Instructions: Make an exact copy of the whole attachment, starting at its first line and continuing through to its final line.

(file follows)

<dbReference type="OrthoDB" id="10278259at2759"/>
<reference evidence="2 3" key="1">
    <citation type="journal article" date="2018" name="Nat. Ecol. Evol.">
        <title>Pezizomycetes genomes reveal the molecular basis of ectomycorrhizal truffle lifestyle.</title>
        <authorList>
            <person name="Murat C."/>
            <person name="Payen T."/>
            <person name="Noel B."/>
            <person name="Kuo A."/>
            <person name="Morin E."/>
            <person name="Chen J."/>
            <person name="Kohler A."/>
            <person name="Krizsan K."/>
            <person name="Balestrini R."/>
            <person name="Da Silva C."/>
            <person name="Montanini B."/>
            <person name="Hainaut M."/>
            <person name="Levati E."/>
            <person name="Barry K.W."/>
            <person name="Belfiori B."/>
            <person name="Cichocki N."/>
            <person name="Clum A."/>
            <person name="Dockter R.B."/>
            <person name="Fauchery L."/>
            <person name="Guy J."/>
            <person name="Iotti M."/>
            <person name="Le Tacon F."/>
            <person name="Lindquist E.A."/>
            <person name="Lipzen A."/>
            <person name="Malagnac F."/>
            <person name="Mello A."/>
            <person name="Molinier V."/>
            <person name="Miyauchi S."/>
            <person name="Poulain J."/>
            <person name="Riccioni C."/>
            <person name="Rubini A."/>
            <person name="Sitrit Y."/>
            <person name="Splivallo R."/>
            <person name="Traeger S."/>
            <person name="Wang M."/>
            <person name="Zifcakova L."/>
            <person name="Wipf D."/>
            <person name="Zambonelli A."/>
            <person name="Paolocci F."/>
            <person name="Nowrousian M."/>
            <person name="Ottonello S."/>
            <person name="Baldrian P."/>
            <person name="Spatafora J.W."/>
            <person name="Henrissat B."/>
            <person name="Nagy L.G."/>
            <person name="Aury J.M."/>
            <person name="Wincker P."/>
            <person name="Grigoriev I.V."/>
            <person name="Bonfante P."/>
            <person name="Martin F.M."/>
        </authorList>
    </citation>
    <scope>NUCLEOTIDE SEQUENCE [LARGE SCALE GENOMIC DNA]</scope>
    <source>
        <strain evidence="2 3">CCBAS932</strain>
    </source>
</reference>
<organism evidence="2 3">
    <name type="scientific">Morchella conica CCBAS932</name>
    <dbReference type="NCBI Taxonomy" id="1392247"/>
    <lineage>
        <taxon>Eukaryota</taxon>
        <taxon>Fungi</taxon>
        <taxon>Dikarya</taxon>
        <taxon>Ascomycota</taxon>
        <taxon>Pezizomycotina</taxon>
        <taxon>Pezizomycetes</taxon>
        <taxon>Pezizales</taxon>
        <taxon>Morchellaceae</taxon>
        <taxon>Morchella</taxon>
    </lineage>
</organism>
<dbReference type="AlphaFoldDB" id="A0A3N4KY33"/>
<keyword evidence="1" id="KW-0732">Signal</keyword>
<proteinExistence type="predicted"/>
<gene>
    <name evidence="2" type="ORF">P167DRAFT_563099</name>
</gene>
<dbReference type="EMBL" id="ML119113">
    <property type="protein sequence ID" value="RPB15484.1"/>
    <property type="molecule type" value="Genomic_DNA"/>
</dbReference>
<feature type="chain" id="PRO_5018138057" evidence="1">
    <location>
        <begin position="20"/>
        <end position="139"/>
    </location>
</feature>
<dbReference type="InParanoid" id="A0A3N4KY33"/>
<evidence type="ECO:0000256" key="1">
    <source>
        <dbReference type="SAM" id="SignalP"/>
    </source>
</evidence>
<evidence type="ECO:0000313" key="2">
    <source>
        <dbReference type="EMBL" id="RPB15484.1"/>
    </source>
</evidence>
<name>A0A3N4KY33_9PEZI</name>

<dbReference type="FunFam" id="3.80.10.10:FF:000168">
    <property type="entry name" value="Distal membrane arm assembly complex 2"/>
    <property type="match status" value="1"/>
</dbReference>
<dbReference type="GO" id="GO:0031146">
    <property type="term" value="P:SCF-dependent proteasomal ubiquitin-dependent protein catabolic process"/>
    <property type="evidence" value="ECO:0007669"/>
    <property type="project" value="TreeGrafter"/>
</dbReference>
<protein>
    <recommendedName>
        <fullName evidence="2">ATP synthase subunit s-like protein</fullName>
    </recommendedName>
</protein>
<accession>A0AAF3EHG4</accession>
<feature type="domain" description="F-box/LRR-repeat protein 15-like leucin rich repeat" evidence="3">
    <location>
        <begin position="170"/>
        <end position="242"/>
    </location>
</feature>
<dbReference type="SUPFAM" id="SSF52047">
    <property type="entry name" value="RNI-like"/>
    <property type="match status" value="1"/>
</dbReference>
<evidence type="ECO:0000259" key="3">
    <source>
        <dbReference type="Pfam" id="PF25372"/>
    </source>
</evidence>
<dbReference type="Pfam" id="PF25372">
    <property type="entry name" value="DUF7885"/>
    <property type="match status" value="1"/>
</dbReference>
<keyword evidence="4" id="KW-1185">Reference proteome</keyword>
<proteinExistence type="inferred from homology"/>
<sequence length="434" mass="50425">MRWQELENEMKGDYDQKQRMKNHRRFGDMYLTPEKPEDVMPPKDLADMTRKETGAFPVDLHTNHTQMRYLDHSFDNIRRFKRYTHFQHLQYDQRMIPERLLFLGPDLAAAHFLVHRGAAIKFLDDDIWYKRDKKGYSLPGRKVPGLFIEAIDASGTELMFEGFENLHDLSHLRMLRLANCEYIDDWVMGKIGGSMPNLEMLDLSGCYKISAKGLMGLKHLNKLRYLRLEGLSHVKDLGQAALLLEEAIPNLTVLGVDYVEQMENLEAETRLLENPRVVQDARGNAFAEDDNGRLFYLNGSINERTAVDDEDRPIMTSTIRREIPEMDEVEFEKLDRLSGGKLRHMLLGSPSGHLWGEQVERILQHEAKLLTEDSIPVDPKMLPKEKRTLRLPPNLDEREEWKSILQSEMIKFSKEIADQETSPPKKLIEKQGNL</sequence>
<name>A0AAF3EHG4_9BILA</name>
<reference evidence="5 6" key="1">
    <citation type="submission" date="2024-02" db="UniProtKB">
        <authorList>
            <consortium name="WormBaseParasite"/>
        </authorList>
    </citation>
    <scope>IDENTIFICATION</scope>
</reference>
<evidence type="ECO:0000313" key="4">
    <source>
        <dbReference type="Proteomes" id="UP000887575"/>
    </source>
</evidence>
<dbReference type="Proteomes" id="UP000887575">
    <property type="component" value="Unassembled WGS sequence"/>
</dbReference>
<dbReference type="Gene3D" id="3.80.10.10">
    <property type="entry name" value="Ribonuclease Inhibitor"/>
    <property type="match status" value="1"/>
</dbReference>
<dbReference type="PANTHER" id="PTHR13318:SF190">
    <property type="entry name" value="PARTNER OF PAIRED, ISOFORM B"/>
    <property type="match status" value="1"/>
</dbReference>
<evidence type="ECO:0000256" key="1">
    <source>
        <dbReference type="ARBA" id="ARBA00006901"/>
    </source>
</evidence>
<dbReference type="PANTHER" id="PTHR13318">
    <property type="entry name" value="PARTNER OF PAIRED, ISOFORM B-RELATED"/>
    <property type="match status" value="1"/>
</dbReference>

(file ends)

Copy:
<dbReference type="OrthoDB" id="10278259at2759"/>
<reference evidence="2 3" key="1">
    <citation type="journal article" date="2018" name="Nat. Ecol. Evol.">
        <title>Pezizomycetes genomes reveal the molecular basis of ectomycorrhizal truffle lifestyle.</title>
        <authorList>
            <person name="Murat C."/>
            <person name="Payen T."/>
            <person name="Noel B."/>
            <person name="Kuo A."/>
            <person name="Morin E."/>
            <person name="Chen J."/>
            <person name="Kohler A."/>
            <person name="Krizsan K."/>
            <person name="Balestrini R."/>
            <person name="Da Silva C."/>
            <person name="Montanini B."/>
            <person name="Hainaut M."/>
            <person name="Levati E."/>
            <person name="Barry K.W."/>
            <person name="Belfiori B."/>
            <person name="Cichocki N."/>
            <person name="Clum A."/>
            <person name="Dockter R.B."/>
            <person name="Fauchery L."/>
            <person name="Guy J."/>
            <person name="Iotti M."/>
            <person name="Le Tacon F."/>
            <person name="Lindquist E.A."/>
            <person name="Lipzen A."/>
            <person name="Malagnac F."/>
            <person name="Mello A."/>
            <person name="Molinier V."/>
            <person name="Miyauchi S."/>
            <person name="Poulain J."/>
            <person name="Riccioni C."/>
            <person name="Rubini A."/>
            <person name="Sitrit Y."/>
            <person name="Splivallo R."/>
            <person name="Traeger S."/>
            <person name="Wang M."/>
            <person name="Zifcakova L."/>
            <person name="Wipf D."/>
            <person name="Zambonelli A."/>
            <person name="Paolocci F."/>
            <person name="Nowrousian M."/>
            <person name="Ottonello S."/>
            <person name="Baldrian P."/>
            <person name="Spatafora J.W."/>
            <person name="Henrissat B."/>
            <person name="Nagy L.G."/>
            <person name="Aury J.M."/>
            <person name="Wincker P."/>
            <person name="Grigoriev I.V."/>
            <person name="Bonfante P."/>
            <person name="Martin F.M."/>
        </authorList>
    </citation>
    <scope>NUCLEOTIDE SEQUENCE [LARGE SCALE GENOMIC DNA]</scope>
    <source>
        <strain evidence="2 3">CCBAS932</strain>
    </source>
</reference>
<organism evidence="2 3">
    <name type="scientific">Morchella conica CCBAS932</name>
    <dbReference type="NCBI Taxonomy" id="1392247"/>
    <lineage>
        <taxon>Eukaryota</taxon>
        <taxon>Fungi</taxon>
        <taxon>Dikarya</taxon>
        <taxon>Ascomycota</taxon>
        <taxon>Pezizomycotina</taxon>
        <taxon>Pezizomycetes</taxon>
        <taxon>Pezizales</taxon>
        <taxon>Morchellaceae</taxon>
        <taxon>Morchella</taxon>
    </lineage>
</organism>
<dbReference type="AlphaFoldDB" id="A0A3N4KY33"/>
<keyword evidence="1" id="KW-0732">Signal</keyword>
<proteinExistence type="predicted"/>
<gene>
    <name evidence="2" type="ORF">P167DRAFT_563099</name>
</gene>
<dbReference type="EMBL" id="ML119113">
    <property type="protein sequence ID" value="RPB15484.1"/>
    <property type="molecule type" value="Genomic_DNA"/>
</dbReference>
<feature type="chain" id="PRO_5018138057" evidence="1">
    <location>
        <begin position="20"/>
        <end position="139"/>
    </location>
</feature>
<dbReference type="InParanoid" id="A0A3N4KY33"/>
<evidence type="ECO:0000256" key="1">
    <source>
        <dbReference type="SAM" id="SignalP"/>
    </source>
</evidence>
<evidence type="ECO:0000313" key="2">
    <source>
        <dbReference type="EMBL" id="RPB15484.1"/>
    </source>
</evidence>
<name>A0A3N4KY33_9PEZI</name>

<dbReference type="FunFam" id="3.80.10.10:FF:000168">
    <property type="entry name" value="Distal membrane arm assembly complex 2"/>
    <property type="match status" value="1"/>
</dbReference>
<dbReference type="GO" id="GO:0031146">
    <property type="term" value="P:SCF-dependent proteasomal ubiquitin-dependent protein catabolic process"/>
    <property type="evidence" value="ECO:0007669"/>
    <property type="project" value="TreeGrafter"/>
</dbReference>
<protein>
    <recommendedName>
        <fullName evidence="2">ATP synthase subunit s-like protein</fullName>
    </recommendedName>
</protein>
<accession>A0AAF3EHG4</accession>
<feature type="domain" description="F-box/LRR-repeat protein 15-like leucin rich repeat" evidence="3">
    <location>
        <begin position="170"/>
        <end position="242"/>
    </location>
</feature>
<dbReference type="SUPFAM" id="SSF52047">
    <property type="entry name" value="RNI-like"/>
    <property type="match status" value="1"/>
</dbReference>
<evidence type="ECO:0000259" key="3">
    <source>
        <dbReference type="Pfam" id="PF25372"/>
    </source>
</evidence>
<dbReference type="Pfam" id="PF25372">
    <property type="entry name" value="DUF7885"/>
    <property type="match status" value="1"/>
</dbReference>
<keyword evidence="4" id="KW-1185">Reference proteome</keyword>
<proteinExistence type="inferred from homology"/>
<sequence length="434" mass="50425">MRWQELENEMKGDYDQKQRMKNHRRFGDMYLTPEKPEDVMPPKDLADMTRKETGAFPVDLHTNHTQMRYLDHSFDNIRRFKRYTHFQHLQYDQRMIPERLLFLGPDLAAAHFLVHRGAAIKFLDDDIWYKRDKKGYSLPGRKVPGLFIEAIDASGTELMFEGFENLHDLSHLRMLRLANCEYIDDWVMGKIGGSMPNLEMLDLSGCYKISAKGLMGLKHLNKLRYLRLEGLSHVKDLGQAALLLEEAIPNLTVLGVDYVEQMENLEAETRLLENPRVVQDARGNAFAEDDNGRLFYLNGSINERTAVDDEDRPIMTSTIRREIPEMDEVEFEKLDRLSGGKLRHMLLGSPSGHLWGEQVERILQHEAKLLTEDSIPVDPKMLPKEKRTLRLPPNLDEREEWKSILQSEMIKFSKEIADQETSPPKKLIEKQGNL</sequence>
<name>A0AAF3EHG4_9BILA</name>
<reference evidence="5 6" key="1">
    <citation type="submission" date="2024-02" db="UniProtKB">
        <authorList>
            <consortium name="WormBaseParasite"/>
        </authorList>
    </citation>
    <scope>IDENTIFICATION</scope>
</reference>
<evidence type="ECO:0000313" key="4">
    <source>
        <dbReference type="Proteomes" id="UP000887575"/>
    </source>
</evidence>
<dbReference type="Proteomes" id="UP000887575">
    <property type="component" value="Unassembled WGS sequence"/>
</dbReference>
<dbReference type="Gene3D" id="3.80.10.10">
    <property type="entry name" value="Ribonuclease Inhibitor"/>
    <property type="match status" value="1"/>
</dbReference>
<dbReference type="PANTHER" id="PTHR13318:SF190">
    <property type="entry name" value="PARTNER OF PAIRED, ISOFORM B"/>
    <property type="match status" value="1"/>
</dbReference>
<evidence type="ECO:0000256" key="1">
    <source>
        <dbReference type="ARBA" id="ARBA00006901"/>
    </source>
</evidence>
<dbReference type="PANTHER" id="PTHR13318">
    <property type="entry name" value="PARTNER OF PAIRED, ISOFORM B-RELATED"/>
    <property type="match status" value="1"/>
</dbReference>